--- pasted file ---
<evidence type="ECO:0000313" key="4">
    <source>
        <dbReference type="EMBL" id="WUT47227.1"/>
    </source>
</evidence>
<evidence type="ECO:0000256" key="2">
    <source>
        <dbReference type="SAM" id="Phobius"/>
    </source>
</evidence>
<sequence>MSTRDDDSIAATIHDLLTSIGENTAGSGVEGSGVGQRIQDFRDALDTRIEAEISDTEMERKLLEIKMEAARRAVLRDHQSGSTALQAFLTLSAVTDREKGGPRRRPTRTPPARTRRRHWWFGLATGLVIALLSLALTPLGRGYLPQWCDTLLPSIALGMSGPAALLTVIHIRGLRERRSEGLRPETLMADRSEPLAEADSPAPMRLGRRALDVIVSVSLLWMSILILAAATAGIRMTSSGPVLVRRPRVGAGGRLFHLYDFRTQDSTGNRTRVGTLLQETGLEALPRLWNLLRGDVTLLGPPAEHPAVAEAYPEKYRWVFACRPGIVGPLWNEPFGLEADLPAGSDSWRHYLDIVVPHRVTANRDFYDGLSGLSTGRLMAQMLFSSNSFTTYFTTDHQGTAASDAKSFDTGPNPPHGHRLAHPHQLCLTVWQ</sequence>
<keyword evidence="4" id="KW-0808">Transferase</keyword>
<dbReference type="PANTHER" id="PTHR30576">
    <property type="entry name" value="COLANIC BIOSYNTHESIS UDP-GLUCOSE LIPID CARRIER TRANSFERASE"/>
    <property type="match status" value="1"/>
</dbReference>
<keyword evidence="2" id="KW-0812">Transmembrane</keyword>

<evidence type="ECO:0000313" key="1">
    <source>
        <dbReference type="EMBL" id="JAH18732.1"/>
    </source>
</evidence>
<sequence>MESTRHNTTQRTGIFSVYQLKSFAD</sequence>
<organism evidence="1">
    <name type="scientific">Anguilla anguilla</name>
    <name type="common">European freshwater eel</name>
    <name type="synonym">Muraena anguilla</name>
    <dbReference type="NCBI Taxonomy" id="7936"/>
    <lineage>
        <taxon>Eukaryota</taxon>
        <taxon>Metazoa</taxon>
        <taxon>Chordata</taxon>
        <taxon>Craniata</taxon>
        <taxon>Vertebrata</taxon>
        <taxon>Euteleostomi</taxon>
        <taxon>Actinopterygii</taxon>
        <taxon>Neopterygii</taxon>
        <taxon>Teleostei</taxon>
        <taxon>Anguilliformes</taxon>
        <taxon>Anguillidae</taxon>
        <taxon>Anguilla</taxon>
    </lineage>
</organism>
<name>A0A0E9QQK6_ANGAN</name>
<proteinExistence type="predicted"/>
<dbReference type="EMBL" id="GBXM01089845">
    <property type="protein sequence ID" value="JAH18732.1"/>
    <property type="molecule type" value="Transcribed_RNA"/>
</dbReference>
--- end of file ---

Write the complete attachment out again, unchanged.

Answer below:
<evidence type="ECO:0000313" key="4">
    <source>
        <dbReference type="EMBL" id="WUT47227.1"/>
    </source>
</evidence>
<evidence type="ECO:0000256" key="2">
    <source>
        <dbReference type="SAM" id="Phobius"/>
    </source>
</evidence>
<sequence>MSTRDDDSIAATIHDLLTSIGENTAGSGVEGSGVGQRIQDFRDALDTRIEAEISDTEMERKLLEIKMEAARRAVLRDHQSGSTALQAFLTLSAVTDREKGGPRRRPTRTPPARTRRRHWWFGLATGLVIALLSLALTPLGRGYLPQWCDTLLPSIALGMSGPAALLTVIHIRGLRERRSEGLRPETLMADRSEPLAEADSPAPMRLGRRALDVIVSVSLLWMSILILAAATAGIRMTSSGPVLVRRPRVGAGGRLFHLYDFRTQDSTGNRTRVGTLLQETGLEALPRLWNLLRGDVTLLGPPAEHPAVAEAYPEKYRWVFACRPGIVGPLWNEPFGLEADLPAGSDSWRHYLDIVVPHRVTANRDFYDGLSGLSTGRLMAQMLFSSNSFTTYFTTDHQGTAASDAKSFDTGPNPPHGHRLAHPHQLCLTVWQ</sequence>
<keyword evidence="4" id="KW-0808">Transferase</keyword>
<dbReference type="PANTHER" id="PTHR30576">
    <property type="entry name" value="COLANIC BIOSYNTHESIS UDP-GLUCOSE LIPID CARRIER TRANSFERASE"/>
    <property type="match status" value="1"/>
</dbReference>
<keyword evidence="2" id="KW-0812">Transmembrane</keyword>

<evidence type="ECO:0000313" key="1">
    <source>
        <dbReference type="EMBL" id="JAH18732.1"/>
    </source>
</evidence>
<sequence>MESTRHNTTQRTGIFSVYQLKSFAD</sequence>
<organism evidence="1">
    <name type="scientific">Anguilla anguilla</name>
    <name type="common">European freshwater eel</name>
    <name type="synonym">Muraena anguilla</name>
    <dbReference type="NCBI Taxonomy" id="7936"/>
    <lineage>
        <taxon>Eukaryota</taxon>
        <taxon>Metazoa</taxon>
        <taxon>Chordata</taxon>
        <taxon>Craniata</taxon>
        <taxon>Vertebrata</taxon>
        <taxon>Euteleostomi</taxon>
        <taxon>Actinopterygii</taxon>
        <taxon>Neopterygii</taxon>
        <taxon>Teleostei</taxon>
        <taxon>Anguilliformes</taxon>
        <taxon>Anguillidae</taxon>
        <taxon>Anguilla</taxon>
    </lineage>
</organism>
<name>A0A0E9QQK6_ANGAN</name>
<proteinExistence type="predicted"/>
<dbReference type="EMBL" id="GBXM01089845">
    <property type="protein sequence ID" value="JAH18732.1"/>
    <property type="molecule type" value="Transcribed_RNA"/>
</dbReference>